To what extent are pollutant emission intensified by international tourist arrivals? Starling evidence from G7 Countries

Authors: Gyamfi, B.A., Bein, M.A., Adedoyin, F.F. and Bekun, F.V.

Journal: Environment, Development and Sustainability

eISSN: 1573-2975

ISSN: 1387-585X

DOI: 10.1007/s10668-021-01765-7

Abstract:

A large volume of environmental science and pollution research has focused on the contributions of various forms of energy consumption to emissions. However, little attention is given to the impact of human activities such as tourism. Hence, this study investigates the impact of tourist arrivals, energy use, and economic growth on CO2 emissions in the G7 countries for the period 1995–2018. The study employed the use of dynamic panel estimations, namely dynamic ordinary least square, fully modified ordinary least squares and panel pooled mean group-autoregressive distributed lag model (PMG-ARDL) estimation techniques to establish long-run and short-run relationships between the study variable of interest, while the Dumitrescu Hurlin non-causality test was used to test for causality direction among the variables outlined. Empirical findings from the regression revealed that economic growth, tourism and energy use are strong drivers of emission levels in the G7 bloc, while the causality analysis revealed that there is unidirectional causality from CO2 to energy use, CO2 to economic growth (GDP) and GDP to tourist arrivals. These outcomes imply that tourism, energy use and economic growth have no direct effect on emissions, but rather emissions predict economic growth and energy use. Furthermore, tourist arrivals predict energy use; economic growth predicts tourism. Overall based on the study of empirical outcomes, we suggest that to achieve more significant results in reducing emissions, governments of the G7 countries should continue to emphasize green tourism as well as increase the share of renewable energy in their regional energy mix. More policy direction was outlined in the concluding section of this study.

http://eprints.bournemouth.ac.uk/36036/

Source: Scopus

To what extent are pollutant emission intensified by international tourist arrivals? Starling evidence from G7 Countries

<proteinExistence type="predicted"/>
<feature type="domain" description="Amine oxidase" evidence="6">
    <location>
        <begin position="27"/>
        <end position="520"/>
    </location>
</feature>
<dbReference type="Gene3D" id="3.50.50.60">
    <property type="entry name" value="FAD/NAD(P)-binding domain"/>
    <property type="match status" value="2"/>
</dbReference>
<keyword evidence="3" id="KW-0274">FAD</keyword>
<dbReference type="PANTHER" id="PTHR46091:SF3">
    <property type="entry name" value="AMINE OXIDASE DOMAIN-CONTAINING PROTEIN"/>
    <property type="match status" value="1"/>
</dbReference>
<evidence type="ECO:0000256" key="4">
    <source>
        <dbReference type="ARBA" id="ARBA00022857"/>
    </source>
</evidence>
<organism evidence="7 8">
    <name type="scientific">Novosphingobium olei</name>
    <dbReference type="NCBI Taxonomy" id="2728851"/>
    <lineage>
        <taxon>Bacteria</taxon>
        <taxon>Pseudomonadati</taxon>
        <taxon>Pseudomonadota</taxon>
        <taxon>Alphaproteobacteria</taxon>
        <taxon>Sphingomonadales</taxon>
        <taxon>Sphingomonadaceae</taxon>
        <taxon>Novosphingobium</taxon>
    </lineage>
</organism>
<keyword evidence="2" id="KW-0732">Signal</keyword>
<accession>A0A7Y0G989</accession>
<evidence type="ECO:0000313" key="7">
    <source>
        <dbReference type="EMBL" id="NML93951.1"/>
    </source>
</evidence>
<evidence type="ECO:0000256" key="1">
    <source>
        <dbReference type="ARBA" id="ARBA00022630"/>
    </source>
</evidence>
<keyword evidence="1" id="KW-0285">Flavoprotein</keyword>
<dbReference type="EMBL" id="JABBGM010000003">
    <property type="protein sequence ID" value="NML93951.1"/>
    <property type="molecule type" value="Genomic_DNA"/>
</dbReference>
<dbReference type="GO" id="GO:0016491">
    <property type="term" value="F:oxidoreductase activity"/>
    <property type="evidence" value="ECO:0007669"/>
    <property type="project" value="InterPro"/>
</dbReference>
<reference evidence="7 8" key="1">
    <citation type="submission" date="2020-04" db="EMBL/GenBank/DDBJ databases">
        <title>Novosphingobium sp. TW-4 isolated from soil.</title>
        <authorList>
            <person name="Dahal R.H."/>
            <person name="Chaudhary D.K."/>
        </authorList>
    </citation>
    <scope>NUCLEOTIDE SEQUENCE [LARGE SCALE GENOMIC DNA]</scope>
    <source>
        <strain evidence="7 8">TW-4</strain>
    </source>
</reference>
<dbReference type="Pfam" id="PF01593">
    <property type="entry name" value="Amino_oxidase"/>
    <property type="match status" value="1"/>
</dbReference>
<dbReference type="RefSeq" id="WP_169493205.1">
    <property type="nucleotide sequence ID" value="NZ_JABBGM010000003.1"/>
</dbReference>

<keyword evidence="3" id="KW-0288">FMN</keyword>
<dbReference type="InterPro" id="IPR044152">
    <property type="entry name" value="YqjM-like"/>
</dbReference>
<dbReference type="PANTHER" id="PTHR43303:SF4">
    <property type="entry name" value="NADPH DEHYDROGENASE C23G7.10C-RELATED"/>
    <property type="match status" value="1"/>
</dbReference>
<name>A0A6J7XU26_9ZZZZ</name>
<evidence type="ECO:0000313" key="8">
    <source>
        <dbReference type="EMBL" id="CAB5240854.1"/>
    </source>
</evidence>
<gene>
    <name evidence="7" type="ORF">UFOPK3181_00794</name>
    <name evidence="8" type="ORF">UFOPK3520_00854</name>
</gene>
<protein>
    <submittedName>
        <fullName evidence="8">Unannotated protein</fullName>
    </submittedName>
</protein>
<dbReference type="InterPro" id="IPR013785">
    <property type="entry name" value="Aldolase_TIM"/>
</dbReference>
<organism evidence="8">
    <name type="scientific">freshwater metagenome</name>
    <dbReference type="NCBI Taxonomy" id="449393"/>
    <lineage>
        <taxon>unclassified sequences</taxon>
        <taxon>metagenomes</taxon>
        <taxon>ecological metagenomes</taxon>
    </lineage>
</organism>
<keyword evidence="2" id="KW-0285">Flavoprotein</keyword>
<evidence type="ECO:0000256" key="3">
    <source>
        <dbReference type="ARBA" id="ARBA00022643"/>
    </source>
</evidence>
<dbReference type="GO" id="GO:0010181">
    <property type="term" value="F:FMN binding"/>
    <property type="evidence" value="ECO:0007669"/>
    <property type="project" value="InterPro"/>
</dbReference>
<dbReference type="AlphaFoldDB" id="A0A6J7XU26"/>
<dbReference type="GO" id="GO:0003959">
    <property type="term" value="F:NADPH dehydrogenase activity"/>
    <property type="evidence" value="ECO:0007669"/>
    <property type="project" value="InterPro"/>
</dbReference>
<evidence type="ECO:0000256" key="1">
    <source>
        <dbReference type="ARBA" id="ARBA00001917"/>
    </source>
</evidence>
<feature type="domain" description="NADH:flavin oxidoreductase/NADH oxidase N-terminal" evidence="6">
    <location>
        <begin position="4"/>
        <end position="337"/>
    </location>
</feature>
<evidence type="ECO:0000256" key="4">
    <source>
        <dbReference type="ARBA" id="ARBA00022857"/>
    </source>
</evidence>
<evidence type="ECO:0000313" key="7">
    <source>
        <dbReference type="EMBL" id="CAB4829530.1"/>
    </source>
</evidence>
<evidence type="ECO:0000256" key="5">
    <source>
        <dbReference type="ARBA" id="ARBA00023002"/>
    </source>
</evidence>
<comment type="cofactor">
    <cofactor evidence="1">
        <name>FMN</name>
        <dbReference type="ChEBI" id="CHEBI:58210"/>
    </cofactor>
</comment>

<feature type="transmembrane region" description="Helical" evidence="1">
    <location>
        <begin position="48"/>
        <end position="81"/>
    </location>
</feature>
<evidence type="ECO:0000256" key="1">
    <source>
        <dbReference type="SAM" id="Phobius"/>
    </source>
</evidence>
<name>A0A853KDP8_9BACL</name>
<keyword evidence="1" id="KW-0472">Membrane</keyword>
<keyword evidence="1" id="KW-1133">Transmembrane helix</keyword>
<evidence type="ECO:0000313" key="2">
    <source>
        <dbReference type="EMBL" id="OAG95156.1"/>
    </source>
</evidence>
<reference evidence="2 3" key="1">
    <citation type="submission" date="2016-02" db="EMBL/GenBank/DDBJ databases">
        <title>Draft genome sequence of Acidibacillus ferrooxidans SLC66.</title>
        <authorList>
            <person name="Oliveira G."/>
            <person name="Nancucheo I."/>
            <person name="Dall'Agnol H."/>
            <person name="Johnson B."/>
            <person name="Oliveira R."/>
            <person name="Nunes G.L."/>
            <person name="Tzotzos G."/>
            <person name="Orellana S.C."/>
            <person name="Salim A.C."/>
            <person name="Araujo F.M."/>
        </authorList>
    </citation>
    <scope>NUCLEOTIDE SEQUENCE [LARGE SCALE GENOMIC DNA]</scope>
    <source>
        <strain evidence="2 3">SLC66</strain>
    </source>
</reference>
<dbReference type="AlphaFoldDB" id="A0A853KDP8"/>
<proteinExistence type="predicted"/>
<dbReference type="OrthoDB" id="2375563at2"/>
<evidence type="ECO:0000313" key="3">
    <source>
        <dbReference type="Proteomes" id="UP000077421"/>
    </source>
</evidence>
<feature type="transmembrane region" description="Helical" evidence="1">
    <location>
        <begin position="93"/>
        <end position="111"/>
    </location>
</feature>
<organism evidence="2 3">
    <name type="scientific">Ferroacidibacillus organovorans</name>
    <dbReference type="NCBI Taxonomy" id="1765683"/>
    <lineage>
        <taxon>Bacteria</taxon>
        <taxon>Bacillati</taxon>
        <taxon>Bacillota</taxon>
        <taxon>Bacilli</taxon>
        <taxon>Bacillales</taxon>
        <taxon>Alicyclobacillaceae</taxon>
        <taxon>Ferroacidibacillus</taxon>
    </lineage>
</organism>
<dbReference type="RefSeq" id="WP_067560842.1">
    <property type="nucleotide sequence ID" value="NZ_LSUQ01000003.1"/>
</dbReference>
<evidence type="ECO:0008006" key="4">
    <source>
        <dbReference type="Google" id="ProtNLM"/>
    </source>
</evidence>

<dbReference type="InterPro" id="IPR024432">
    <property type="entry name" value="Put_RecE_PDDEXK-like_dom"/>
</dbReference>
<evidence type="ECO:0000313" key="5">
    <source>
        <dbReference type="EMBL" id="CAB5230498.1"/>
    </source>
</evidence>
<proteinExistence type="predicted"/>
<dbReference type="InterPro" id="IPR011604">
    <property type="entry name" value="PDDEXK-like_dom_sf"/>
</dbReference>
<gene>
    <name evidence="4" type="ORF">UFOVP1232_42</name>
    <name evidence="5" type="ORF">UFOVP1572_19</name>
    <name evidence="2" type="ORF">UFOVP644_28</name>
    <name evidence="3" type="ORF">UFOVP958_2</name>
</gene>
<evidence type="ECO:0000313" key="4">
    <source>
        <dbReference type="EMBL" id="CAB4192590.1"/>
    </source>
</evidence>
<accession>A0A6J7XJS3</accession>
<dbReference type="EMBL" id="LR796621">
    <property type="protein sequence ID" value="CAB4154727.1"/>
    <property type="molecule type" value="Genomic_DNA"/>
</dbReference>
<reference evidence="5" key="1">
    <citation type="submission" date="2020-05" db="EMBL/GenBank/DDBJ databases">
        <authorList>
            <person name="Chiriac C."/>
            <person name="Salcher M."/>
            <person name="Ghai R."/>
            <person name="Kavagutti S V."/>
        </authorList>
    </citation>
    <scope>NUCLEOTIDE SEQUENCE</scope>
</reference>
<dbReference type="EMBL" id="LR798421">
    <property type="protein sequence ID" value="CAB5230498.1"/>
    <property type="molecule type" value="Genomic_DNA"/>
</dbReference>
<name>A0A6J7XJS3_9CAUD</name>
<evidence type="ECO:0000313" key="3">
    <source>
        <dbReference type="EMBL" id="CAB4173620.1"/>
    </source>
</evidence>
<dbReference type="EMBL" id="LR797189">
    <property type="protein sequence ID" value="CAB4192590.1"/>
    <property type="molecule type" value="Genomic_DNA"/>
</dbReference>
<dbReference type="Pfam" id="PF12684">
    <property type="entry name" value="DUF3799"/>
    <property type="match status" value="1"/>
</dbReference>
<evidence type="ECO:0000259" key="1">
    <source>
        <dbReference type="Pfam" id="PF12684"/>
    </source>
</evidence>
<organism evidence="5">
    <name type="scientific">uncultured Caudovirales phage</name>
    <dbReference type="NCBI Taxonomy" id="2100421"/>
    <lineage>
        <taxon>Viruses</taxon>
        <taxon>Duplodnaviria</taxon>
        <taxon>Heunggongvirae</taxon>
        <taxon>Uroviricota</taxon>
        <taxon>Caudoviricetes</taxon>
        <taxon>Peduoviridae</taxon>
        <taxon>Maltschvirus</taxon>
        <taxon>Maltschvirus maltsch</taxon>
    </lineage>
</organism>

Authors: Gyamfi, B.A., Bein, M.A., Adedoyin, F.F. and Bekun, F.V.

Journal: ENVIRONMENT DEVELOPMENT AND SUSTAINABILITY

eISSN: 1573-2975

ISSN: 1387-585X

DOI: 10.1007/s10668-021-01765-7

http://eprints.bournemouth.ac.uk/36036/

Source: Web of Science (Lite)

To what extent are pollutant emission intensified by international tourist arrivals? Starling evidence from G7 Countries

Authors: Gyamfi, B.A., Bein, M.A., Adedoyin, F.F. and Bekun, F.V.

Journal: Environment, Development and Sustainability

DOI: 10.1007/s10668-021-01765-7

http://eprints.bournemouth.ac.uk/36036/

https://www.scopus.com/inward/record.uri?eid=2-s2.0-85114592866&doi=10.1007%2fs10668-021-01765-7&partnerID=40&md5=7d48d73bbaa708fef65609308d6e827f

Source: Manual

To what extent are pollutant emission intensified by international tourist arrivals? Starling evidence from G7 Countries

Authors: Gyamfi, B.A., Bein, M.A., Adedoyin, F.F. and Bekun, F.V.

Journal: Environment, Development and Sustainability

ISSN: 1387-585X

Abstract:

A large volume of environmental science and pollution research has focused on the contributions of various forms of energy consumption to emissions. However, little attention is given to the impact of human activities such as tourism. Hence, this study investigates the impact of tourist arrivals, energy use, and economic growth on CO2 emissions in the G7 countries for the period 1995–2018. The study employed the use of dynamic panel estimations, namely dynamic ordinary least square, fully modified ordinary least squares and panel pooled mean group-autoregressive distributed lag model (PMG-ARDL) estimation techniques to establish long-run and short-run relationships between the study variable of interest, while the Dumitrescu Hurlin non-causality test was used to test for causality direction among the variables outlined. Empirical findings from the regression revealed that economic growth, tourism and energy use are strong drivers of emission levels in the G7 bloc, while the causality analysis revealed that there is unidirectional causality from CO2 to energy use, CO2 to economic growth (GDP) and GDP to tourist arrivals. These outcomes imply that tourism, energy use and economic growth have no direct effect on emissions, but rather emissions predict economic growth and energy use. Furthermore, tourist arrivals predict energy use; economic growth predicts tourism. Overall based on the study of empirical outcomes, we suggest that to achieve more significant results in reducing emissions, governments of the G7 countries should continue to emphasize green tourism as well as increase the share of renewable energy in their regional energy mix. More policy direction was outlined in the concluding section of this study.

http://eprints.bournemouth.ac.uk/36036/

Source: BURO EPrints